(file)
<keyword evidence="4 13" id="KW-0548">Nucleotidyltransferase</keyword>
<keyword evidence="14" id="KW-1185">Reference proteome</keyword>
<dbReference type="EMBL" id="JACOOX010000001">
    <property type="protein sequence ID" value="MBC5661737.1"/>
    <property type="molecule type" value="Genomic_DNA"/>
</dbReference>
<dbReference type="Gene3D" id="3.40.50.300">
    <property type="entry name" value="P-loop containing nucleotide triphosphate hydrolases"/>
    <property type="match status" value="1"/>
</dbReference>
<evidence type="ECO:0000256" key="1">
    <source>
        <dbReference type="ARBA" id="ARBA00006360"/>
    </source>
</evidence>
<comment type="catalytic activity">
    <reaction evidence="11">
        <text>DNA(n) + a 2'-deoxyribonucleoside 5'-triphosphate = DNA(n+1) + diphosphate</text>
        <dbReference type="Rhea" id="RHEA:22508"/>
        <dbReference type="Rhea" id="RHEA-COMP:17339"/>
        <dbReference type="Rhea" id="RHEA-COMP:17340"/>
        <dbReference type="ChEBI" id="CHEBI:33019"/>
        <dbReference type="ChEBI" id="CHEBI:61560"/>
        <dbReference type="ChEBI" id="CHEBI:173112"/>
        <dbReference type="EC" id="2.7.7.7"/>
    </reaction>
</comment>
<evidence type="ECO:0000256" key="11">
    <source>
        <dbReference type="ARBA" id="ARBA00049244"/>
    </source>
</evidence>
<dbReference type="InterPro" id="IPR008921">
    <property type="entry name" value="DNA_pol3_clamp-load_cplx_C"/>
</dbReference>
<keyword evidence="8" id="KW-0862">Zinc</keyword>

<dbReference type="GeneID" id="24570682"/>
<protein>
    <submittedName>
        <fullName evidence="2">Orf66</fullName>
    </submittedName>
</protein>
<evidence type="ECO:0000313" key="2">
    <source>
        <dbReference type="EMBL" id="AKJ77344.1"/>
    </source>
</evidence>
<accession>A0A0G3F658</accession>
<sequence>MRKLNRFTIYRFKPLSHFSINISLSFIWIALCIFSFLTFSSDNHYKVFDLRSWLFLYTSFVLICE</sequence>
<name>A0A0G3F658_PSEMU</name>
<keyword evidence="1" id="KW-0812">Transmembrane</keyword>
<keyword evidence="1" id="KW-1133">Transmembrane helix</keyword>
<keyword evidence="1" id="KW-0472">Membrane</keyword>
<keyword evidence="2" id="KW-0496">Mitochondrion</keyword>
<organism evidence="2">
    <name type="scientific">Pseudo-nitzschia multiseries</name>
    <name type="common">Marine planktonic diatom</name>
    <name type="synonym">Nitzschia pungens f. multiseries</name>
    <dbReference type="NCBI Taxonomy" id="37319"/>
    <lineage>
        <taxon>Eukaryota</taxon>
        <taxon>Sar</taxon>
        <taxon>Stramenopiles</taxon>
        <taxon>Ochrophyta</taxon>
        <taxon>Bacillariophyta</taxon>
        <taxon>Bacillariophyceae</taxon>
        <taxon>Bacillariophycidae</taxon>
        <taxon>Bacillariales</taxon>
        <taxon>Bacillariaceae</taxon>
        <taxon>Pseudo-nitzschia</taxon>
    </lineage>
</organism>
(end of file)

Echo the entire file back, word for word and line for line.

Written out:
<keyword evidence="4 13" id="KW-0548">Nucleotidyltransferase</keyword>
<keyword evidence="14" id="KW-1185">Reference proteome</keyword>
<dbReference type="EMBL" id="JACOOX010000001">
    <property type="protein sequence ID" value="MBC5661737.1"/>
    <property type="molecule type" value="Genomic_DNA"/>
</dbReference>
<dbReference type="Gene3D" id="3.40.50.300">
    <property type="entry name" value="P-loop containing nucleotide triphosphate hydrolases"/>
    <property type="match status" value="1"/>
</dbReference>
<evidence type="ECO:0000256" key="1">
    <source>
        <dbReference type="ARBA" id="ARBA00006360"/>
    </source>
</evidence>
<comment type="catalytic activity">
    <reaction evidence="11">
        <text>DNA(n) + a 2'-deoxyribonucleoside 5'-triphosphate = DNA(n+1) + diphosphate</text>
        <dbReference type="Rhea" id="RHEA:22508"/>
        <dbReference type="Rhea" id="RHEA-COMP:17339"/>
        <dbReference type="Rhea" id="RHEA-COMP:17340"/>
        <dbReference type="ChEBI" id="CHEBI:33019"/>
        <dbReference type="ChEBI" id="CHEBI:61560"/>
        <dbReference type="ChEBI" id="CHEBI:173112"/>
        <dbReference type="EC" id="2.7.7.7"/>
    </reaction>
</comment>
<evidence type="ECO:0000256" key="11">
    <source>
        <dbReference type="ARBA" id="ARBA00049244"/>
    </source>
</evidence>
<dbReference type="InterPro" id="IPR008921">
    <property type="entry name" value="DNA_pol3_clamp-load_cplx_C"/>
</dbReference>
<keyword evidence="8" id="KW-0862">Zinc</keyword>

<dbReference type="GeneID" id="24570682"/>
<protein>
    <submittedName>
        <fullName evidence="2">Orf66</fullName>
    </submittedName>
</protein>
<evidence type="ECO:0000313" key="2">
    <source>
        <dbReference type="EMBL" id="AKJ77344.1"/>
    </source>
</evidence>
<accession>A0A0G3F658</accession>
<sequence>MRKLNRFTIYRFKPLSHFSINISLSFIWIALCIFSFLTFSSDNHYKVFDLRSWLFLYTSFVLICE</sequence>
<name>A0A0G3F658_PSEMU</name>
<keyword evidence="1" id="KW-0812">Transmembrane</keyword>
<keyword evidence="1" id="KW-1133">Transmembrane helix</keyword>
<keyword evidence="1" id="KW-0472">Membrane</keyword>
<keyword evidence="2" id="KW-0496">Mitochondrion</keyword>
<organism evidence="2">
    <name type="scientific">Pseudo-nitzschia multiseries</name>
    <name type="common">Marine planktonic diatom</name>
    <name type="synonym">Nitzschia pungens f. multiseries</name>
    <dbReference type="NCBI Taxonomy" id="37319"/>
    <lineage>
        <taxon>Eukaryota</taxon>
        <taxon>Sar</taxon>
        <taxon>Stramenopiles</taxon>
        <taxon>Ochrophyta</taxon>
        <taxon>Bacillariophyta</taxon>
        <taxon>Bacillariophyceae</taxon>
        <taxon>Bacillariophycidae</taxon>
        <taxon>Bacillariales</taxon>
        <taxon>Bacillariaceae</taxon>
        <taxon>Pseudo-nitzschia</taxon>
    </lineage>
</organism>